Isi Ero-Tolliver earned a B.S in Biology at Jackson State University. She completed her M.S at Jackson State University, and her thesis research in the Life Sciences Division at Lawrence Berkeley National Laboratory. She attained her Ph.D. in Interdisciplinary Studies in Biological Sciences and Science Education at Vanderbilt University. Ero-Tolliver is currently an Assistant Professor of Biological Sciences at Hampton University. She has authored and co-authored papers in peer-reviewed science and education journals that include Journal of Biological Chemistry, Nature Chemical Biology, Journal of Chemical Biology, and Journal of Research in Science Education.
Ero-Tolliver’s current research focuses on best practices for exposure, recruitment and retention of under-represented minorities into the pipeline and watershed of STEM using model-based reasoning, authentic research experiences, and intentional mentorship. She has mentored high school and undergraduate student at the lab-bench using novel research as an engagement tool and these students have gone on to be successfully admitted to undergraduate and graduate schools, respectively.
Being the benefactor of great mentorship herself, she is interested in how this process helps minority students attain and retain science identities. Ero-Tolliver is the Principal Investigator of the National Science Foundation Robert Noyce Teacher Scholarship Program at Hampton University and currently serves on the board of reviewers for the journal of education and urban society (EUS).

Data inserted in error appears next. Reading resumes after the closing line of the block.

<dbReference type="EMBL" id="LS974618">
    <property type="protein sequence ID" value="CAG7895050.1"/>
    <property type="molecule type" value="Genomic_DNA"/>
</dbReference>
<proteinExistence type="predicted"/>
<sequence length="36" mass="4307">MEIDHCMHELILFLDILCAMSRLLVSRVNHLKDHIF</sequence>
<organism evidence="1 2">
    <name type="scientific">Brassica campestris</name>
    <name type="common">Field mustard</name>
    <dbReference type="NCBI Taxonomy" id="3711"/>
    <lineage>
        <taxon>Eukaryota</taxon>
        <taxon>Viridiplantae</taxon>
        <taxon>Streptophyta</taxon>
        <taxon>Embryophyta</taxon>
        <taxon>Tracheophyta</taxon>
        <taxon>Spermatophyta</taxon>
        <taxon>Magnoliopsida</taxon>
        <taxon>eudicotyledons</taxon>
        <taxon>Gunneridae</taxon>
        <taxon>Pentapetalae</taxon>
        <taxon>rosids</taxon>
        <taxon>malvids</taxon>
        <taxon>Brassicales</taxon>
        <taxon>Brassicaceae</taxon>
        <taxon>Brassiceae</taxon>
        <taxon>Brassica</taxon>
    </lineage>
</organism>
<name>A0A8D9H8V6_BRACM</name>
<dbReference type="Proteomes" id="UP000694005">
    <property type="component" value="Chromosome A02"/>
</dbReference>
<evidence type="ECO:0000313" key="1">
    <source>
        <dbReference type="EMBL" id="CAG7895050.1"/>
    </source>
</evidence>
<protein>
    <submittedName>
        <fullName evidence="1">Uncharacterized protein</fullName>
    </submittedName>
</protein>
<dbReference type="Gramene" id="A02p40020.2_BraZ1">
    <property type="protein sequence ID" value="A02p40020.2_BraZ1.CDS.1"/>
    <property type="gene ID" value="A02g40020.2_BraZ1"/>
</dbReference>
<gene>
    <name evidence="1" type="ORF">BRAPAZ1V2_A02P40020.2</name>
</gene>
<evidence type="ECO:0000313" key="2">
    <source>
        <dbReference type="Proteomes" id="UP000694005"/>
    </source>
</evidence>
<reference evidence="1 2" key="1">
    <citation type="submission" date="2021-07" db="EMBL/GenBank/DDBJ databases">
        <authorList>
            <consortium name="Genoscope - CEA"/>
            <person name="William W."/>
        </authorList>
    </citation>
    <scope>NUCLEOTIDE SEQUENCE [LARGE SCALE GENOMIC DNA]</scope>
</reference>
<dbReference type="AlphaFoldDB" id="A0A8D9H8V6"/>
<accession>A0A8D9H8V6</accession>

1. Young, J.M., Ero-Tolliver, I.A., Young, J.A., Ford, D. (2017) Maximizing Opportunities to Enroll in Advanced Science Courses: Examining the Scientific Dispositions of Black Girls. Journal of Urban, Learning, Teaching and Research. Accepted with minor revisions.
2. Cummings, C.F., Pedchenko, V., Brown, K.L., Colon, S.C., Rafi, M., Jones-Paris, C., Pokydeshava, E., Liu, M., Pastor-Pareja., J.C., Stothers, C., Ero-Tolliver, I.A., McCall, A.S., Vanacore, R., Bhave., G., Santoro., S., Blackwell, T.S., Zent., R., Pozzi, A., Hudson, B.G. 2016. Extracellular Chloride Signals Collagen IV Network Assembly During Basement membrane Formation. Journal of Cell Biology. May 23;213(4):479-94.
3. Ero-Tolliver, I.A., Hudson, B.G., Bhave, G. 2015. The Ancient Immunoglobulin Domains of Peroxidasin are Required to Form Sulfilimine Crosslinks in Collagen IV. Journal of Biological Chemistry. Aug 28;290(35):21741-8
4. Fidler AL, Vanacore RM, Chetyrkin SV, Pedchenko VK, Bhave G, Yin VP, Bhave G, Yin VP, Stothers CL, Rose KL, McDonald WH, Clark TA,Borza DB, Steele RE, Ivy MT; Aspirnauts, Hudson JK, Hudson BG. 2014. A unique covalent bond in basement membrane is a primordial innovation for tissue evolution. Proc National Academy of Science. Jan 7;111(1):331-6.
5. Ero-Tolliver, I. A., Lucas, D., Schauble, L. 2013. Young Children’s Thinking About Decomposition: Early Modeling Entrees to Complex Ideas in Science. Journal of Research in Science Education. October 23; 43;(5):2137-52.
6. Bhave, G., Cummings, C.F., Vanacore, R. M., Kumagai-Creese, C., Ero-Tolliver, I. A., Rafi, M., Kang, J. S., Pedchenko, V. P., Fessler, L. I., Fessler, J. H., and Hudson, B. G. 2012. Peroxidasin Forms Sulfilimine Chemical Bonds Using Hypohalous Acids In Tissue Genesis. Nature Chemical Biology. Sep;8(9):784-90.